clock menu more-arrow no yes

Filed under:

Advanced Stats Season Preview, Part 4: The Defense

New, 1 comment

Arkansas’ defense fell apart in 2019, but new DC Barry Odom is bringing a new look

Missouri v Arkansas Photo by Wesley Hitt/Getty Images

Welcome back to our season preview. Check out Parts One and Two, covering trends of the last decade, and Part Three, covering the offense.

Now we come to the defense. Arkansas’ defense was, to put it mildly, horrendous in 2019. The 2008, 2013, 2016, and 2017 defenses all have a claim on the title of “worst defense in Arkansas history” and the 2019 defense blew them all out of the water in terms of stink.

(Confused by any of these stats? Check out the Advanced Stats Glossary.)

The Hogs were 106th in Defensive PAN per game, worst in the SEC and second-worst in the entire Power Five, barely edging out Rutgers.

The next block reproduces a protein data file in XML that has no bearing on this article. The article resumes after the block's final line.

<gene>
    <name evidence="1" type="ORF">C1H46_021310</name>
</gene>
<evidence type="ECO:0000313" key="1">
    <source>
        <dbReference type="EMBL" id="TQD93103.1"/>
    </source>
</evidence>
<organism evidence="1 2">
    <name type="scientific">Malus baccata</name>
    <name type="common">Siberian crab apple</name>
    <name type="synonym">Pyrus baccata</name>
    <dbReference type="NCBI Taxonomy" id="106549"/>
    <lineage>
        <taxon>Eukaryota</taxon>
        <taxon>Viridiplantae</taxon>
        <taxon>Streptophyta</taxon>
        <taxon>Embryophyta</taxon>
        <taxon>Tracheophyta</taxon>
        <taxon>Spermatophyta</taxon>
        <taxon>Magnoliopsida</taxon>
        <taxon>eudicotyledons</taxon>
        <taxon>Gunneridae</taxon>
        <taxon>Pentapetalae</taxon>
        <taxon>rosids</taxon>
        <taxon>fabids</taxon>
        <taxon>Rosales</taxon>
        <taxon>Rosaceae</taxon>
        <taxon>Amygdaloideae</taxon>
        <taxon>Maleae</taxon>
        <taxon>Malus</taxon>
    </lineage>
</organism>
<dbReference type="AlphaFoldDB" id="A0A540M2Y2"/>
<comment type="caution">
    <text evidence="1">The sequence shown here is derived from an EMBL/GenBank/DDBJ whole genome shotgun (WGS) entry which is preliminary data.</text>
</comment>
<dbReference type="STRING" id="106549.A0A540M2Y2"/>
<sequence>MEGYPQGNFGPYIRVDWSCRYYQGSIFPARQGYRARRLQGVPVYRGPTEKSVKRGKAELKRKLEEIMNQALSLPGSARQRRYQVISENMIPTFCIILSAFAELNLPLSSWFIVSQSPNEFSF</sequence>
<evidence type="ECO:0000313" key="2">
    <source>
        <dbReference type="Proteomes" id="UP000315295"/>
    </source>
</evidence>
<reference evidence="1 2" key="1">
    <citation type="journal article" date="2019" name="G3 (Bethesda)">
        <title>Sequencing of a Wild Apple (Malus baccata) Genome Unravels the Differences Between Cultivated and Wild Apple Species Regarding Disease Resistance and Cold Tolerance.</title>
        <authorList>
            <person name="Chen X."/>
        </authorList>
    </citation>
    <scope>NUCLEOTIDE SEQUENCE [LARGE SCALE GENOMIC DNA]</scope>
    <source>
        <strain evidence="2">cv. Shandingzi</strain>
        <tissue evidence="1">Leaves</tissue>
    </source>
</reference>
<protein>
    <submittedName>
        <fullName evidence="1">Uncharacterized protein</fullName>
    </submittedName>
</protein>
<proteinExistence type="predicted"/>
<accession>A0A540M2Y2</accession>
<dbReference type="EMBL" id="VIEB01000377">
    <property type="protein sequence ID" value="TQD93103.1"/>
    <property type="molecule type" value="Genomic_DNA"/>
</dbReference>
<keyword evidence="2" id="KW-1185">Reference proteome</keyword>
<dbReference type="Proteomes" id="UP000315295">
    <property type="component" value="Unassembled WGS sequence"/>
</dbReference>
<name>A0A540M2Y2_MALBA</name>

As you can see from the graph, the Hogs have only had four bowl-level defenses since 2006 and none since 2014. A significant turnaround will take years, but the Hogs need to be more competitive immediately if they want to avoid going 0-10.

The 2019 defense was merely bad against the run and historically awful against the pass. It gets worse, as the Hogs are losing their best playmaker at all three levels of the D. The good news is that they are also losing John Chavis, and new defensive Barry Odom has had a number of good defenses in recent years at both Memphis and Missouri.